Tuesday, April 12, 2011

Sam Sato's

Seattle's weather is slowly, very slowly, starting to shape up. With the sun making a couple appearances, I can't help but wish I were in Hawaii. Last year, I had the chance to take a weeklong trip to Maui. Even though it was low season, the weather was amazing, and I had four memorable eats. The first of those eats was at Sam Sato's.

If you're staying in Lahaina, Sam Sato's can feel like a far drive. But really, I don't think I mind a drive on Maui, especially when it's sunny, warm, and clear. Even if it's raining, it's well worth the trip. Chipped out of an unassuming building and packed with locals, Sam Sato's serves up some of the best dry noodles, or dry mein, I've ever had.

The components of this renown bowl of Dry Mein are simple: fat al dente ramen noodles, smokey and sweet cha siu barbecue pork, a heavy dose of chopped green onions, and a moderate pile of refreshing bean sprouts. All this comes with a light, dashi-like broth on the side. The noodles were perfect, with just the right amount of chewiness. The noodles weren't so dry that they clung to each other, but if they ever did get too dry, the broth did a good job at loosening them up. The noodles also tasted like they were briefly stir-fried in a little bit of soy sauce. You also have the choice of adding hot sauce, but I liked the noodles the way they came. The bean sprouts and green onions added some welcome texture and good flavors. The pork was heavenly. The appearance of the pork suggests a relatively simple method, but the flavor had a lot of depth and heartiness. The pork also had just the right amount of fat and tender meat.

I saw people dipping the noodles in the broth, pouring some of the broth into the noodles, and sipping the broth on the side. For good measure, I did all three. I think the best way to showcase the noodles, but still incorporate the flavors of the broth, is to lightly pour some broth onto the noodles every few bites and enjoy the broth by itself on the side throughout the meal.

I also got to try a couple Beef Sticks. The amount of beef that comes on one skewer is awesome. You definitely get a lot of bang for your buck, especially because the skewers only cost a little over a buck. The marinade is sweet, like a teriyaki sauce, but not too sweet. In typical teriyaki fashion, the beef was a little overcooked for me, but that didn't stop me from downing the whole thing in one bite.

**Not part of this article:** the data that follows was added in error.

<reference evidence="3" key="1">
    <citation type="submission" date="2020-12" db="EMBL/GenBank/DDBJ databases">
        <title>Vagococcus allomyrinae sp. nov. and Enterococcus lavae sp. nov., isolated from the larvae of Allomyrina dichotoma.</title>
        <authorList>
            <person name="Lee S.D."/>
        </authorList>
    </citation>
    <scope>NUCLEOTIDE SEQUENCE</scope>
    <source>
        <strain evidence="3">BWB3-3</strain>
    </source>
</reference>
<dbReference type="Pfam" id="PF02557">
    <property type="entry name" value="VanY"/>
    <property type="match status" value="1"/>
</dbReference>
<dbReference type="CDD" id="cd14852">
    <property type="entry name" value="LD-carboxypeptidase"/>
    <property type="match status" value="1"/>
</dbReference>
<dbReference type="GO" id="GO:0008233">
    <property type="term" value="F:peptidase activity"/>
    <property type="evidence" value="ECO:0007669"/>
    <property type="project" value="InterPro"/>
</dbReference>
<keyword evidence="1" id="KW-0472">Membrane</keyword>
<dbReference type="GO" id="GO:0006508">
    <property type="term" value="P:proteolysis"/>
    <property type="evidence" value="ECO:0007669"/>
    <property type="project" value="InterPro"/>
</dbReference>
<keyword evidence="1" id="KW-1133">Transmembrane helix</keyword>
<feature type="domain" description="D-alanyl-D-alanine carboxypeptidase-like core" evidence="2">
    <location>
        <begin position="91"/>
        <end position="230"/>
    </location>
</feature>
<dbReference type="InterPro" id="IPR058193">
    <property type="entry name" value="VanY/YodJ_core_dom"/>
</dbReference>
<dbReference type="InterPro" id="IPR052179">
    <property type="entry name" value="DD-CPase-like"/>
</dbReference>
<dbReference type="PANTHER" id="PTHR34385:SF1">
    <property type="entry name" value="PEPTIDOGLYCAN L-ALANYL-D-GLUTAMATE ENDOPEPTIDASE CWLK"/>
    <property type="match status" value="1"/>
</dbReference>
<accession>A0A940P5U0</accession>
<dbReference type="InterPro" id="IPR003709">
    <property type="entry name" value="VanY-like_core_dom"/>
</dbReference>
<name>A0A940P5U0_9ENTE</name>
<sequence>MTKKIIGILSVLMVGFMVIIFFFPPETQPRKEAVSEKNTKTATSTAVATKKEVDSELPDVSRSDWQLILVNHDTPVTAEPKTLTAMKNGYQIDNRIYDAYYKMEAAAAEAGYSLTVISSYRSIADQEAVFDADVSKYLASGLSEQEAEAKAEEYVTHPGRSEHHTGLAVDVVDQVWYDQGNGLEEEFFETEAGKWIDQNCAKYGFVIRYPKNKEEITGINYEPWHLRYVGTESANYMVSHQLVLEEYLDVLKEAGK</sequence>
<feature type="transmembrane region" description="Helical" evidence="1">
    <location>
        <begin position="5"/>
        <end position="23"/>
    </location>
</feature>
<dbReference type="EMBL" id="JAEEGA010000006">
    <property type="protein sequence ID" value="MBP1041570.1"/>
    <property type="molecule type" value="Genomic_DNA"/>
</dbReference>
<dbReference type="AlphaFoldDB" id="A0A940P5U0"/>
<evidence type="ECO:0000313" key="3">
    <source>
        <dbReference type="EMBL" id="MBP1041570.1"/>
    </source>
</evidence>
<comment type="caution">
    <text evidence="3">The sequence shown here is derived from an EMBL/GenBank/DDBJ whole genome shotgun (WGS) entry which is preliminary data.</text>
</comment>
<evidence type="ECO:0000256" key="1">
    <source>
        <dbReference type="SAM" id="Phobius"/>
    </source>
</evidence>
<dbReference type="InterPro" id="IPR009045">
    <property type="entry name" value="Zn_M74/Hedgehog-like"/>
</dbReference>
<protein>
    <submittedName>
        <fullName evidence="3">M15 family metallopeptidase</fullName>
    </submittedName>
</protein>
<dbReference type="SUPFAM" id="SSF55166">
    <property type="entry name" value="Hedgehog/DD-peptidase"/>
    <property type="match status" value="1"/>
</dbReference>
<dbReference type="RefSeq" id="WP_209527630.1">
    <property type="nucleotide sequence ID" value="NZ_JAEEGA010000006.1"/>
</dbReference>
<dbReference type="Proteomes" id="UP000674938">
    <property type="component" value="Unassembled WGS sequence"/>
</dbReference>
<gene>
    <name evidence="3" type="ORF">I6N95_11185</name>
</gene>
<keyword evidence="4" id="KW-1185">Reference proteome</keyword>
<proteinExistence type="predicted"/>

The Chicken Sticks were not as generous, but made up for it in taste. The chicken had a great, chargrilled taste to it that balanced out any sweetness and made me wish I had ordered just one more.

Conscious of the constant line, my friends and I made our way out. As we neared the exit, I couldn't help but notice some of the plain-looking pastries on display. They didn't look like much, but I thought that if the rest of the meal was any indication of their pastries, the pastries were probably pretty awesome. Lucky for me, my friend knows one of the people who works there (props to that friend for making sure we ate here on our trip, by the way), and before we had a chance to place an order for some pastries, he gave my friends and I a paper bag filled with an assortment of pastries. Score.

The bag included a couple Manju treats. The one pictured here is an Azuki Bean Manju. The outside was amazingly flaky for a manju. The filling was a little bit brittle at the beginning of each bite, but a few milliseconds after taking each bite, the azuki softened up into a delicious paste that was never too sweet.

The bag also contained some Turnovers. These come with a few varieties of fruit filling. I tried the one with apple filling and another one with a peach and pineapple filling. The apple one was like eating an apple pie with a flaky and buttery crust. Like the manju, this one had just the right amount of sweetness. The peach and pineapple turnover had a lot more sweetness to it, mainly because of the inherent sweetness of the fruits. I didn't know how the combination of peach and pineapple would shape up in a turnover, but I really enjoyed how the straightforward sweetness of the peach balanced with the slight tang of the pineapple. I also loved how the crust on both of these turnovers were baked to a darker brown on the edges, giving the turnovers an undeniably homemade pie taste. If I had to choose one, I'd go with the apple one, but they were both pretty solid.

Sam Sato's represents local, cheap, no-frills eating at its best. To this day, the noodles still haunt my taste buds, in the best way possible. This place could definitely get away with marking up the prices, but everyone knows they never will. Their genuineness comes through in their food and service, and it's that genuineness that assures everyone who's ever eaten at Sam Sato's that this spot is going to continue to be around for a long time.

Sam Sato's
1750 Wili Pa Loop
Wailuku, HI 96793
(808) 244-7124

GET: Dry Mein; Azuki Bean Manju; Apple Turnover.


  1. Ominars. I really want that bowl of noodles. I've never had dry mein. Have you had it anywhere else?

  2. I've only had dry mein in Hawaii. Don't know of any places that do it in LA...So good though...


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